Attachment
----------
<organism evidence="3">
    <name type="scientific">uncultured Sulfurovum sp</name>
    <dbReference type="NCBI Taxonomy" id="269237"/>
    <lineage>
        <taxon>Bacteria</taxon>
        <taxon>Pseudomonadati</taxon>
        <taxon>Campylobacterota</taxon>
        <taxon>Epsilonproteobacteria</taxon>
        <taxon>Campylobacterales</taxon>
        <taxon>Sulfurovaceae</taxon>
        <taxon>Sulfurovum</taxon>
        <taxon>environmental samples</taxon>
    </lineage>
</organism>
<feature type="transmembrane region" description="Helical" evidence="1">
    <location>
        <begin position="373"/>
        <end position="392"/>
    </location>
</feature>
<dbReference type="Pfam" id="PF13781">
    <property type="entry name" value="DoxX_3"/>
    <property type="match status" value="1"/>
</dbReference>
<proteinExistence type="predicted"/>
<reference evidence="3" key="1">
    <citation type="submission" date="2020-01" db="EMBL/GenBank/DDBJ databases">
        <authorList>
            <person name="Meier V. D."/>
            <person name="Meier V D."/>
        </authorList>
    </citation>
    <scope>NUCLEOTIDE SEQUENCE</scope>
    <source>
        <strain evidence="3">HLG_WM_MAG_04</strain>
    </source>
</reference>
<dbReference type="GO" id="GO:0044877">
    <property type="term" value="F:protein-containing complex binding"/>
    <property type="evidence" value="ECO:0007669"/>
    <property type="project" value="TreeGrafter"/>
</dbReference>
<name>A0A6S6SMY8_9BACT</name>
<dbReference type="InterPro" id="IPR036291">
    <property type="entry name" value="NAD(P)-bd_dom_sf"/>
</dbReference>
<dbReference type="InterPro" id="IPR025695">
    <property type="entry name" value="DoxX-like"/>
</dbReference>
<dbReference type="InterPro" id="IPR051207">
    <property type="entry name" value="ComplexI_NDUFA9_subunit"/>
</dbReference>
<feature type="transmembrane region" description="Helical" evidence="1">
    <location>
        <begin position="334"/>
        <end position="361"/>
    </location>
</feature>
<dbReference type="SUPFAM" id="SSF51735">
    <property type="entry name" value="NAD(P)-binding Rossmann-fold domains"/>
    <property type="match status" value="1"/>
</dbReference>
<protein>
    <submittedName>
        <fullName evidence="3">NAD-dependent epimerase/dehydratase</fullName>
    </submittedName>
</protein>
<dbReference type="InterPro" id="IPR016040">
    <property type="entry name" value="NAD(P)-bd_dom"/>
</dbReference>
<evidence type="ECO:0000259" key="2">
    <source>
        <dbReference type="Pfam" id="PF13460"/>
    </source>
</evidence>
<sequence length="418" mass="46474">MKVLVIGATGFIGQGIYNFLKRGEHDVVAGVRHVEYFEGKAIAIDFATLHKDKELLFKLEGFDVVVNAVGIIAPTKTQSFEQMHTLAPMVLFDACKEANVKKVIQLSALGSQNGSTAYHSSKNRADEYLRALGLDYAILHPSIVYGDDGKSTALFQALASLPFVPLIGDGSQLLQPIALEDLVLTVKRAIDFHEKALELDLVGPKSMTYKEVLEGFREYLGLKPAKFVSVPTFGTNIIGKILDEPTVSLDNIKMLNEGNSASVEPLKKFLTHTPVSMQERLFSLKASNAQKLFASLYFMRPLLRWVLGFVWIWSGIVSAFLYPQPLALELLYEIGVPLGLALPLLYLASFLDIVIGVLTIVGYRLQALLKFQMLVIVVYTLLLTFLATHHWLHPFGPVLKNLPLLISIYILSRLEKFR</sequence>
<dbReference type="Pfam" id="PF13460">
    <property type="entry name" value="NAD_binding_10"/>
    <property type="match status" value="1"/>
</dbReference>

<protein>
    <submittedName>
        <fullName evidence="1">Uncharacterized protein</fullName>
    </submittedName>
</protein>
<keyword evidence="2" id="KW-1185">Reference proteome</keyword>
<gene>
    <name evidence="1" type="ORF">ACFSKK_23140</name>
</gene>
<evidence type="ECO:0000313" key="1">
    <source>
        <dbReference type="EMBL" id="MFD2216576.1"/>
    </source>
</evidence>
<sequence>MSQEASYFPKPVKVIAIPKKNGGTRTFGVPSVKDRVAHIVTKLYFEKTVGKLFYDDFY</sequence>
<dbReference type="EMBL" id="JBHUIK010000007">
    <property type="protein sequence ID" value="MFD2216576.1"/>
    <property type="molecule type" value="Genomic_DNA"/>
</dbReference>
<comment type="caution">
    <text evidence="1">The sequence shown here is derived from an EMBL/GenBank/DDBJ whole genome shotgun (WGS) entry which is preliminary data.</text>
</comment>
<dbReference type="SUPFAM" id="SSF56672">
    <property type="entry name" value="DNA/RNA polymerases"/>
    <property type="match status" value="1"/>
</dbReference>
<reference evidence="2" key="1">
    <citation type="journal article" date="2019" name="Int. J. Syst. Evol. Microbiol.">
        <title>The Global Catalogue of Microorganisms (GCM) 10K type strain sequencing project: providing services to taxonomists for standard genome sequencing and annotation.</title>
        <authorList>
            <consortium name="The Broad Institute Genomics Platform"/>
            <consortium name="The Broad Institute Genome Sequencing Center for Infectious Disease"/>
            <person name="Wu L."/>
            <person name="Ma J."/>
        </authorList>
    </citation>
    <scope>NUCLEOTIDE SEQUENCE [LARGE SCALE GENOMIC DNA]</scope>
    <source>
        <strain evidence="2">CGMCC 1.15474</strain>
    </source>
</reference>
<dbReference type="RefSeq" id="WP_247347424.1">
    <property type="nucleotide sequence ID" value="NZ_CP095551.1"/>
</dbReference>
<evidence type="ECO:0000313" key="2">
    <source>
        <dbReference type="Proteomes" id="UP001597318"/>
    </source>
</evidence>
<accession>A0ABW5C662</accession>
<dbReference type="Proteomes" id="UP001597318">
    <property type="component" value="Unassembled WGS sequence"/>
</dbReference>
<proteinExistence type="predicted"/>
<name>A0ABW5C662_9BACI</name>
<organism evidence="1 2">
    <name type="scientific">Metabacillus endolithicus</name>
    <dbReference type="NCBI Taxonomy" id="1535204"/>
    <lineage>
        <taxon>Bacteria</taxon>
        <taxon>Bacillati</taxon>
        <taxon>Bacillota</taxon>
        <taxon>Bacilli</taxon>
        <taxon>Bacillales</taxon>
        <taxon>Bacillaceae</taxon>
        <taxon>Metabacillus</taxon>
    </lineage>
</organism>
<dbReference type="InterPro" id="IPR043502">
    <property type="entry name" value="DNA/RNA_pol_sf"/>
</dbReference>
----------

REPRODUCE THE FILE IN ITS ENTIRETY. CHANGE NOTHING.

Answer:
<organism evidence="3">
    <name type="scientific">uncultured Sulfurovum sp</name>
    <dbReference type="NCBI Taxonomy" id="269237"/>
    <lineage>
        <taxon>Bacteria</taxon>
        <taxon>Pseudomonadati</taxon>
        <taxon>Campylobacterota</taxon>
        <taxon>Epsilonproteobacteria</taxon>
        <taxon>Campylobacterales</taxon>
        <taxon>Sulfurovaceae</taxon>
        <taxon>Sulfurovum</taxon>
        <taxon>environmental samples</taxon>
    </lineage>
</organism>
<feature type="transmembrane region" description="Helical" evidence="1">
    <location>
        <begin position="373"/>
        <end position="392"/>
    </location>
</feature>
<dbReference type="Pfam" id="PF13781">
    <property type="entry name" value="DoxX_3"/>
    <property type="match status" value="1"/>
</dbReference>
<proteinExistence type="predicted"/>
<reference evidence="3" key="1">
    <citation type="submission" date="2020-01" db="EMBL/GenBank/DDBJ databases">
        <authorList>
            <person name="Meier V. D."/>
            <person name="Meier V D."/>
        </authorList>
    </citation>
    <scope>NUCLEOTIDE SEQUENCE</scope>
    <source>
        <strain evidence="3">HLG_WM_MAG_04</strain>
    </source>
</reference>
<dbReference type="GO" id="GO:0044877">
    <property type="term" value="F:protein-containing complex binding"/>
    <property type="evidence" value="ECO:0007669"/>
    <property type="project" value="TreeGrafter"/>
</dbReference>
<name>A0A6S6SMY8_9BACT</name>
<dbReference type="InterPro" id="IPR036291">
    <property type="entry name" value="NAD(P)-bd_dom_sf"/>
</dbReference>
<dbReference type="InterPro" id="IPR025695">
    <property type="entry name" value="DoxX-like"/>
</dbReference>
<dbReference type="InterPro" id="IPR051207">
    <property type="entry name" value="ComplexI_NDUFA9_subunit"/>
</dbReference>
<feature type="transmembrane region" description="Helical" evidence="1">
    <location>
        <begin position="334"/>
        <end position="361"/>
    </location>
</feature>
<dbReference type="SUPFAM" id="SSF51735">
    <property type="entry name" value="NAD(P)-binding Rossmann-fold domains"/>
    <property type="match status" value="1"/>
</dbReference>
<protein>
    <submittedName>
        <fullName evidence="3">NAD-dependent epimerase/dehydratase</fullName>
    </submittedName>
</protein>
<dbReference type="InterPro" id="IPR016040">
    <property type="entry name" value="NAD(P)-bd_dom"/>
</dbReference>
<evidence type="ECO:0000259" key="2">
    <source>
        <dbReference type="Pfam" id="PF13460"/>
    </source>
</evidence>
<sequence length="418" mass="46474">MKVLVIGATGFIGQGIYNFLKRGEHDVVAGVRHVEYFEGKAIAIDFATLHKDKELLFKLEGFDVVVNAVGIIAPTKTQSFEQMHTLAPMVLFDACKEANVKKVIQLSALGSQNGSTAYHSSKNRADEYLRALGLDYAILHPSIVYGDDGKSTALFQALASLPFVPLIGDGSQLLQPIALEDLVLTVKRAIDFHEKALELDLVGPKSMTYKEVLEGFREYLGLKPAKFVSVPTFGTNIIGKILDEPTVSLDNIKMLNEGNSASVEPLKKFLTHTPVSMQERLFSLKASNAQKLFASLYFMRPLLRWVLGFVWIWSGIVSAFLYPQPLALELLYEIGVPLGLALPLLYLASFLDIVIGVLTIVGYRLQALLKFQMLVIVVYTLLLTFLATHHWLHPFGPVLKNLPLLISIYILSRLEKFR</sequence>
<dbReference type="Pfam" id="PF13460">
    <property type="entry name" value="NAD_binding_10"/>
    <property type="match status" value="1"/>
</dbReference>

<protein>
    <submittedName>
        <fullName evidence="1">Uncharacterized protein</fullName>
    </submittedName>
</protein>
<keyword evidence="2" id="KW-1185">Reference proteome</keyword>
<gene>
    <name evidence="1" type="ORF">ACFSKK_23140</name>
</gene>
<evidence type="ECO:0000313" key="1">
    <source>
        <dbReference type="EMBL" id="MFD2216576.1"/>
    </source>
</evidence>
<sequence>MSQEASYFPKPVKVIAIPKKNGGTRTFGVPSVKDRVAHIVTKLYFEKTVGKLFYDDFY</sequence>
<dbReference type="EMBL" id="JBHUIK010000007">
    <property type="protein sequence ID" value="MFD2216576.1"/>
    <property type="molecule type" value="Genomic_DNA"/>
</dbReference>
<comment type="caution">
    <text evidence="1">The sequence shown here is derived from an EMBL/GenBank/DDBJ whole genome shotgun (WGS) entry which is preliminary data.</text>
</comment>
<dbReference type="SUPFAM" id="SSF56672">
    <property type="entry name" value="DNA/RNA polymerases"/>
    <property type="match status" value="1"/>
</dbReference>
<reference evidence="2" key="1">
    <citation type="journal article" date="2019" name="Int. J. Syst. Evol. Microbiol.">
        <title>The Global Catalogue of Microorganisms (GCM) 10K type strain sequencing project: providing services to taxonomists for standard genome sequencing and annotation.</title>
        <authorList>
            <consortium name="The Broad Institute Genomics Platform"/>
            <consortium name="The Broad Institute Genome Sequencing Center for Infectious Disease"/>
            <person name="Wu L."/>
            <person name="Ma J."/>
        </authorList>
    </citation>
    <scope>NUCLEOTIDE SEQUENCE [LARGE SCALE GENOMIC DNA]</scope>
    <source>
        <strain evidence="2">CGMCC 1.15474</strain>
    </source>
</reference>
<dbReference type="RefSeq" id="WP_247347424.1">
    <property type="nucleotide sequence ID" value="NZ_CP095551.1"/>
</dbReference>
<evidence type="ECO:0000313" key="2">
    <source>
        <dbReference type="Proteomes" id="UP001597318"/>
    </source>
</evidence>
<accession>A0ABW5C662</accession>
<dbReference type="Proteomes" id="UP001597318">
    <property type="component" value="Unassembled WGS sequence"/>
</dbReference>
<proteinExistence type="predicted"/>
<name>A0ABW5C662_9BACI</name>
<organism evidence="1 2">
    <name type="scientific">Metabacillus endolithicus</name>
    <dbReference type="NCBI Taxonomy" id="1535204"/>
    <lineage>
        <taxon>Bacteria</taxon>
        <taxon>Bacillati</taxon>
        <taxon>Bacillota</taxon>
        <taxon>Bacilli</taxon>
        <taxon>Bacillales</taxon>
        <taxon>Bacillaceae</taxon>
        <taxon>Metabacillus</taxon>
    </lineage>
</organism>
<dbReference type="InterPro" id="IPR043502">
    <property type="entry name" value="DNA/RNA_pol_sf"/>
</dbReference>